The Papal Artifacts’ Collection is primarily dedicated to artifacts connected to the papacy. Individual popes, their biographies and multiple items belonging to them, including first and second class relics, make up the majority of this Collection. But that isn’t all it is.
Father Kunst has a deep devotion to the saints as can be readily seen in viewing the Saints & Blesseds section of this site. We invite you to visit Papal History/Saints & Blesseds to view the many canonized and beatified men and women who make up this section of the Collection.
Another category is also included with this Collection: Notable Individuals. These are people significantly associated with the Catholic Church who have not been canonized but contributed in outstanding ways to the church.
Cardinal Stefan Wysznski is one such individual.
Stefan Wyszynski was born in a village called Zuzela on August 3, 1901, in what was then Russian territory due to the partitions of the late 18th century. At that time the Russian Empire had attempted to make the Polish people abandon their traditions and national awareness. His mother died when he was nine years of age. In 1912 his father sent him to Warsaw to complete his education. He enrolled in seminary and was ordained on his twenty-fourth birthday in 1924.
The next four years were spent in Lublin where he earned a doctoral degree in Canon Law and Social Sciences. Upon graduation he traveled extensively in Europe furthering his education. He then taught at the seminary in Wloclawek. His life changed dramatically with the onset of World War II in 1939 and with the Warsaw Uprising of 1944. At first he assumed pastoral duties for working class people, but eventually he became chaplain to members of the resistance movement. After the war, Wyszynski started a restoration project for the devastated seminary, became its rector and editor of a Catholic periodical.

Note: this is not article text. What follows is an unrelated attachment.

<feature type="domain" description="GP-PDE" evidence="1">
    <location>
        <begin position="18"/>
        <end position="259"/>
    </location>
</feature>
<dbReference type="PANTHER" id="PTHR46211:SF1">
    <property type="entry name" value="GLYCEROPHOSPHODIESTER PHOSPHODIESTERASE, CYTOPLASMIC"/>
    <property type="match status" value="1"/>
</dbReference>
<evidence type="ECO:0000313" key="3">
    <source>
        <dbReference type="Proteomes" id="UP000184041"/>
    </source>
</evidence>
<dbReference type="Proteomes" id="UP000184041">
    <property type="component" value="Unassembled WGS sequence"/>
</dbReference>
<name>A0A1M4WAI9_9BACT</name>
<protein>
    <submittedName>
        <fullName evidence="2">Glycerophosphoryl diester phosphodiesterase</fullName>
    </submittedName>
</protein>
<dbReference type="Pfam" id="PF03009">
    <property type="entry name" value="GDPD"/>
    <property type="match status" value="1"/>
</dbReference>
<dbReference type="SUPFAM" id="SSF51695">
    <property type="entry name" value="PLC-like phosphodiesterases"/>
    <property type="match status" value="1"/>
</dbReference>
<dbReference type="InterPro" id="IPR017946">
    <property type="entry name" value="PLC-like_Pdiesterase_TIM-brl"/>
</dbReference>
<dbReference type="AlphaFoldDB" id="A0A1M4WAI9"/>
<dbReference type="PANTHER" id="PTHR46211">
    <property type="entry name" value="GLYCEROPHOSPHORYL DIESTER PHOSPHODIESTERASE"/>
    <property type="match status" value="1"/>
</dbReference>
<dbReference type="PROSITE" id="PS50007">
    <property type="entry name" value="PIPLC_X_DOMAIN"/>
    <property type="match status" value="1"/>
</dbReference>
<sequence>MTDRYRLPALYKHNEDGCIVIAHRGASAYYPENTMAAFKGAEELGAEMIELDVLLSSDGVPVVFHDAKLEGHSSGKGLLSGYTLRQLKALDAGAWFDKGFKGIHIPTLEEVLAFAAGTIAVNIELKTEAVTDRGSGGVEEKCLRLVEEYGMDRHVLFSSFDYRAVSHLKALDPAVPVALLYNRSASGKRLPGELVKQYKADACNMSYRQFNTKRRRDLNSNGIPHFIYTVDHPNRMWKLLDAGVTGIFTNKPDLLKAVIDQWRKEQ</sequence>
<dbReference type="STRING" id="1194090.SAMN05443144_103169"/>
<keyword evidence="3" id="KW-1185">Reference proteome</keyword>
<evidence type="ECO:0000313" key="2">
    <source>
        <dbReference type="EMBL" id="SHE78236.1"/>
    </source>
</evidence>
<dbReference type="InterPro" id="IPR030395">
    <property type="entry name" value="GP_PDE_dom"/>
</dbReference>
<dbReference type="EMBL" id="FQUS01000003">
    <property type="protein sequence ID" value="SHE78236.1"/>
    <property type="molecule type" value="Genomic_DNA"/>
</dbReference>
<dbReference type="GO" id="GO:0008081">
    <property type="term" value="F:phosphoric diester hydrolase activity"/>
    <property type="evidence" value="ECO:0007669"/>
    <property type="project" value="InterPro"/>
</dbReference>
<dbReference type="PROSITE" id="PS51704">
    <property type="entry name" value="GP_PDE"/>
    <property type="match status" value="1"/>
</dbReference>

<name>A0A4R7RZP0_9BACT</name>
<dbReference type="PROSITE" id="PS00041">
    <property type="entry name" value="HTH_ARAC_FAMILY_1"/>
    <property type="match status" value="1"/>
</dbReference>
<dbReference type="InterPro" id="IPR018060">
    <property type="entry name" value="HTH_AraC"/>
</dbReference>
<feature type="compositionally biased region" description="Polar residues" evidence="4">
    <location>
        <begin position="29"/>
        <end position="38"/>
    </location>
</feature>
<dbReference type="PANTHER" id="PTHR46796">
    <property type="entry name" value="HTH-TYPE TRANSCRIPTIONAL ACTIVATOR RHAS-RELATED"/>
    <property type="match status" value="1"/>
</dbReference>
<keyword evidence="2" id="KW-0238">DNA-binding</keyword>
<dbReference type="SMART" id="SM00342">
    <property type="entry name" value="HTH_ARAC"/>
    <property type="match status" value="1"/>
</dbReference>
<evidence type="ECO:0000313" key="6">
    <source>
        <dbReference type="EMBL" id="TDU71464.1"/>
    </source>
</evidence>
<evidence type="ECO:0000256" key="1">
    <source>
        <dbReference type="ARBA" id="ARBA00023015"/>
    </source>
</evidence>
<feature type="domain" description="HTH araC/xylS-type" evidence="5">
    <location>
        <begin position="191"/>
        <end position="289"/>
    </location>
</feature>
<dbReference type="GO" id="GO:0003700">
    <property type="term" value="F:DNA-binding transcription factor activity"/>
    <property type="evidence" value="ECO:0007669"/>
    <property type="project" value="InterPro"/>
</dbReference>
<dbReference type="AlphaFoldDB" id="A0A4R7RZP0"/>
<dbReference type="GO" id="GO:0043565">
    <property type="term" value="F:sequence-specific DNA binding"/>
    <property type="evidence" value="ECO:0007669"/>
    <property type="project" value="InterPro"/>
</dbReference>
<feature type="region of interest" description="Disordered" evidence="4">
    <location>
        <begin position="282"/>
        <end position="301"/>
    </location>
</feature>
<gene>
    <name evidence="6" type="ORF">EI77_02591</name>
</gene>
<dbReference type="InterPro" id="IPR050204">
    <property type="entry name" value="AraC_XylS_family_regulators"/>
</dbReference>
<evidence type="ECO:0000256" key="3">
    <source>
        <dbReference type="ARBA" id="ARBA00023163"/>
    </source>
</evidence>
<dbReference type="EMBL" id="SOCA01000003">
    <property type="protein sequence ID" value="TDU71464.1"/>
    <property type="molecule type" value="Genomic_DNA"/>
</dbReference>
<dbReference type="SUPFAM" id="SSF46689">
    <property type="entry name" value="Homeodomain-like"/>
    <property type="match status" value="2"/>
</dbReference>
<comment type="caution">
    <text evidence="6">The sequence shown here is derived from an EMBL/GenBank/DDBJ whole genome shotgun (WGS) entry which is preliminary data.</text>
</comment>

On March 25th, 1946, Pope Pius XII appointed him Bishop of Lublin and on November 12, 1948, Archbishop of Warsaw. His life was filled with political upheaval. While the war had ended in 1944, a large segment of Poland was engaged in hostilities with the Stalinist government. The Catholic Church actively supported the anti-Communist government. In 1950 Wyszynski signed an agreement with the civil authorities that allowed the Church to hold property, separated church and state, prohibited religious teaching in public schools and allowed for civil authorities to select a bishop from three candidates. In 1953, more persecution swept Poland. When bishops supported the resistance, mass trials and imprisonment of priests began and Cardinal Wyszynski was among them. In 1953, he began his imprisonment in various locations enduring brutal torture and mistreatment, some highly perverse in nature. He was released in 1956.
Pope Pius XII elevated him to the rank of cardinal on January 12, 1953. He never stopped his religious and social work, the crowning achievement of which was the celebration of Poland’s Millennium of Christianity in 1966, the thousandth anniversary of the baptism of Poland’s first prince, Mieszko I. The Communist authorities refused to allow Pope Paul VI to visit Poland, and they prevented Cardinal Wyszynski from attending any celebrations outside of Poland connected to the millennium. In 1978, his brother bishop, Karol Wojtyla of Krakow became Pope John Paul II. Though sometimes at odds with each other, he will be known historically as the mentor of John Paul II. Cardinal Wysznski proposed Karol Wojtyla to be an auxiliary bishop in Poland.
Cardinal Wyszynski worked hard during the Solidarity movement in Poland, appealing to the government and the striking workers to be responsible for their actions.
Cardinal Wyszynski, the Primate of the Millennium died on May 28th, 1981. He was seventy-nine years of age.